Data bits were set to 8 with no parity. No luck.
I will continue trying playing with the connection, see if I get anywhere.
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#4
Does the baud rate match on both ends of the connection?
That's the transfer speed and if it doesn't match you'll just see garbage on the receiving end
(if anything at all)


Also, the fact that the led comes on only indicates data at the source, and nothing about it's format.

I would suggest using putty (available on line free) on the receiving end. that way you can play with the baud rate parity, etc
without changing the software (until after you know what you're dealing with). In addition, since you indicate that only the data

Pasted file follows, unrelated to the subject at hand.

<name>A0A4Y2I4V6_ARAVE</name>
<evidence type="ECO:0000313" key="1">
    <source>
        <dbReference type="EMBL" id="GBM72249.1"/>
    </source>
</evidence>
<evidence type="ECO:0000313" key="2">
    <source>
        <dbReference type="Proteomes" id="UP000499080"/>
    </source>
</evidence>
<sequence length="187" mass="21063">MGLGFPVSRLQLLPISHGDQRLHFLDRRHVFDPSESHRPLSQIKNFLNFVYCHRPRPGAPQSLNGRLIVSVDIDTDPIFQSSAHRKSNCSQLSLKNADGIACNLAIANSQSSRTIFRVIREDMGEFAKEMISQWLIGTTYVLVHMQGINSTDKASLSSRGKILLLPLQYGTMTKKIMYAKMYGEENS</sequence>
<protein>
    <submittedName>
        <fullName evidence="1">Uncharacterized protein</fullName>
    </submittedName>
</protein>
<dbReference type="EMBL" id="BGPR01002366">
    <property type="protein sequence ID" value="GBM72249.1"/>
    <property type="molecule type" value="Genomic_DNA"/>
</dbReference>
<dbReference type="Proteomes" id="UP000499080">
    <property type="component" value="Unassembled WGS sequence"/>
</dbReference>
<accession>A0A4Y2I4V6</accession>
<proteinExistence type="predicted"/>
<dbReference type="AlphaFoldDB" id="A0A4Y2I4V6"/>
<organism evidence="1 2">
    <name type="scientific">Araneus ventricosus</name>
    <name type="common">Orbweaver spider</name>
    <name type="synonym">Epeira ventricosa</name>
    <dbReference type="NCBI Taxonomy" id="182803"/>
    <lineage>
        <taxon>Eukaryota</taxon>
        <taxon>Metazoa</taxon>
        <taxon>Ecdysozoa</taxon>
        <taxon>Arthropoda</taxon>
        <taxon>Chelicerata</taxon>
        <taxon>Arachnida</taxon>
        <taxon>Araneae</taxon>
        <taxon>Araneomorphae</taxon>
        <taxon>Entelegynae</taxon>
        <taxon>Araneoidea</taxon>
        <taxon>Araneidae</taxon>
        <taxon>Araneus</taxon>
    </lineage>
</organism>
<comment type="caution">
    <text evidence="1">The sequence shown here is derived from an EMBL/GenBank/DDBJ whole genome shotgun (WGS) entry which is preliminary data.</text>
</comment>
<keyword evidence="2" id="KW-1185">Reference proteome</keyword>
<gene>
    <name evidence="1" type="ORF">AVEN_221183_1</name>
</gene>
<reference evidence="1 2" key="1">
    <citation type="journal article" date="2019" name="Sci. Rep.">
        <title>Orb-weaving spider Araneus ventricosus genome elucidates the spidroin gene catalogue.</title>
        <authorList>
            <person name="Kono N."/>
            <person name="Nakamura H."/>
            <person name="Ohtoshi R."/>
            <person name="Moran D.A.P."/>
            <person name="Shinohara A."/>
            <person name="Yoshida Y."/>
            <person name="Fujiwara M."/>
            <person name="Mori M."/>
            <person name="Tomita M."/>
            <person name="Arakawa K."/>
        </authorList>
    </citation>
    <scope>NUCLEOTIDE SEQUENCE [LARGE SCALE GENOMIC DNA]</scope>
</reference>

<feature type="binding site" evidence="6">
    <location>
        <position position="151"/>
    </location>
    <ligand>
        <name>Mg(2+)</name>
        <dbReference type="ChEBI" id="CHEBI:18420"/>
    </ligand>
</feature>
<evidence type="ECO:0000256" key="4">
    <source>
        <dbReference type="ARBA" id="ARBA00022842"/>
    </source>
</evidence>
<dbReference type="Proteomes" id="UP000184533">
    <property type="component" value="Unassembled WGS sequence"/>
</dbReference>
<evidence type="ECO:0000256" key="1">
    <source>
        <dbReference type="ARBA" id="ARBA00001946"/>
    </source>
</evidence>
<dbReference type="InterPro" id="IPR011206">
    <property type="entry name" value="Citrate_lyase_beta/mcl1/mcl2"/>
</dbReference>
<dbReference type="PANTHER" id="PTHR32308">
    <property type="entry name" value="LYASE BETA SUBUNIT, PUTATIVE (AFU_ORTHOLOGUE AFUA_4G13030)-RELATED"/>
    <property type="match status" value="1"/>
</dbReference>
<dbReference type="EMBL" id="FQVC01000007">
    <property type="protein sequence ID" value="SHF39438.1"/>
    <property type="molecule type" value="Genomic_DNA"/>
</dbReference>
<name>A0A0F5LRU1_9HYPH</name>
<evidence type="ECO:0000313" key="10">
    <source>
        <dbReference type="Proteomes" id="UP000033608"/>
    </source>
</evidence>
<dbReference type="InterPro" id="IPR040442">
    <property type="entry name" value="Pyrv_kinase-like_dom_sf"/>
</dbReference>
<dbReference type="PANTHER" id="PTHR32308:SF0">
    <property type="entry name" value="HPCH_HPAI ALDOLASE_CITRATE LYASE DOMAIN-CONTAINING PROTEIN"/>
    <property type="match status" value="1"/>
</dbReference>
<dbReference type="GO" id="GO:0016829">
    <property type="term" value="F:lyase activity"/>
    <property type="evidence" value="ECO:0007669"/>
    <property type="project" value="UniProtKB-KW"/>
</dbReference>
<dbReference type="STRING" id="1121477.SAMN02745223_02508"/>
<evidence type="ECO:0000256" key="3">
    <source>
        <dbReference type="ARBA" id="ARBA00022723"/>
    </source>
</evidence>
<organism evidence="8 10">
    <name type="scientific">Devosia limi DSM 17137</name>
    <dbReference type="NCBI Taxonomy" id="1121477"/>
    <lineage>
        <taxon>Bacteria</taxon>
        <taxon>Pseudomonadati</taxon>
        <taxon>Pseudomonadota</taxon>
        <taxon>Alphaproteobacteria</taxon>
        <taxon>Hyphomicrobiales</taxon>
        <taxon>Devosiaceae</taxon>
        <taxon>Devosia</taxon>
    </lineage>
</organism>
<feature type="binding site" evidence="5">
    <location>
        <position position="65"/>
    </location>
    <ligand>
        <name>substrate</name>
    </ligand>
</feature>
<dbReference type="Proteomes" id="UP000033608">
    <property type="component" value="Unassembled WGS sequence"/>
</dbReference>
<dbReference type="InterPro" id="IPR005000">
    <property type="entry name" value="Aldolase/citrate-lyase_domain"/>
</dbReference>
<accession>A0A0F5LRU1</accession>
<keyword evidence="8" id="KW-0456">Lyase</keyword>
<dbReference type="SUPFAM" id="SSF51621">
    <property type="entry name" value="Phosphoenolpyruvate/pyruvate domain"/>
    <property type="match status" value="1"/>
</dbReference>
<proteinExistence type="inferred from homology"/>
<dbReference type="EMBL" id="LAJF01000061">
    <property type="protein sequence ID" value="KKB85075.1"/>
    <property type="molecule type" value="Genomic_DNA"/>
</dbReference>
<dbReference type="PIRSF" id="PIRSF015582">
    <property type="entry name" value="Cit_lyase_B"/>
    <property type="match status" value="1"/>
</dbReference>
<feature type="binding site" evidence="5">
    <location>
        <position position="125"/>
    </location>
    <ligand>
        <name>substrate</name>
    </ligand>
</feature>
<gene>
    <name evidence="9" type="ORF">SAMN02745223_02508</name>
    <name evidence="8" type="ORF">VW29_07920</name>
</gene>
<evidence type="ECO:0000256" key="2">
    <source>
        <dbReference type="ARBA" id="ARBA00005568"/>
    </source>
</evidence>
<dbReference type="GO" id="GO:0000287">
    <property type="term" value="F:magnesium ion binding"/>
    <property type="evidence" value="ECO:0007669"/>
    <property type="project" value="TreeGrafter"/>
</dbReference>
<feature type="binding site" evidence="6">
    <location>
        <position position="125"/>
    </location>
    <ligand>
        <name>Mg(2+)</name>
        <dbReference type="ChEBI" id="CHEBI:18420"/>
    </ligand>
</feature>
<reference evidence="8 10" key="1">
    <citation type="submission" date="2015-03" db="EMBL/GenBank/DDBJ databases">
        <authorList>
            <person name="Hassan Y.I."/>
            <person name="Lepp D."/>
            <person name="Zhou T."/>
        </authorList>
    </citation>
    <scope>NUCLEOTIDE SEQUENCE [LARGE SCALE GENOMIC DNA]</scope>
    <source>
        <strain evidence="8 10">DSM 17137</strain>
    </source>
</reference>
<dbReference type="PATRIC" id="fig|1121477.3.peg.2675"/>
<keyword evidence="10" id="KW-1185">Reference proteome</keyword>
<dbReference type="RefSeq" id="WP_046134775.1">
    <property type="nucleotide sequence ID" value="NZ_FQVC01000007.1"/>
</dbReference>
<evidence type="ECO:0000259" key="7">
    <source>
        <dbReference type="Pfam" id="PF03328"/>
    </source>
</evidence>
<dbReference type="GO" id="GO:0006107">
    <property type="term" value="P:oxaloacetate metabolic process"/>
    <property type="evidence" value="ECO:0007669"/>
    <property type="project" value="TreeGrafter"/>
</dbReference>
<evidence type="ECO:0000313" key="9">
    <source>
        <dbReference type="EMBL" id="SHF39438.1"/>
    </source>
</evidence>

lines are being used, I expect something like full duplex may be used for hand shaking, which may or may not be the case.
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#5
Sorry for the awol. I've been meddling with other stuff. Thanks for the additional insight.

About the baud rate I'm pretty sure it is the same at both ends of the connection. I have some basic information, a document, about the serial communication used by the device, including the baud rate and I am using that for my python serial port configuration.
Unfortunately, I don't have any tools to measure it.

Regarding the integrity of the message I send from my RPI to the device, I tried to see what actually reaches the equipment by doing the following setup ( I think you will need to click on the image to enlarge it)
İmage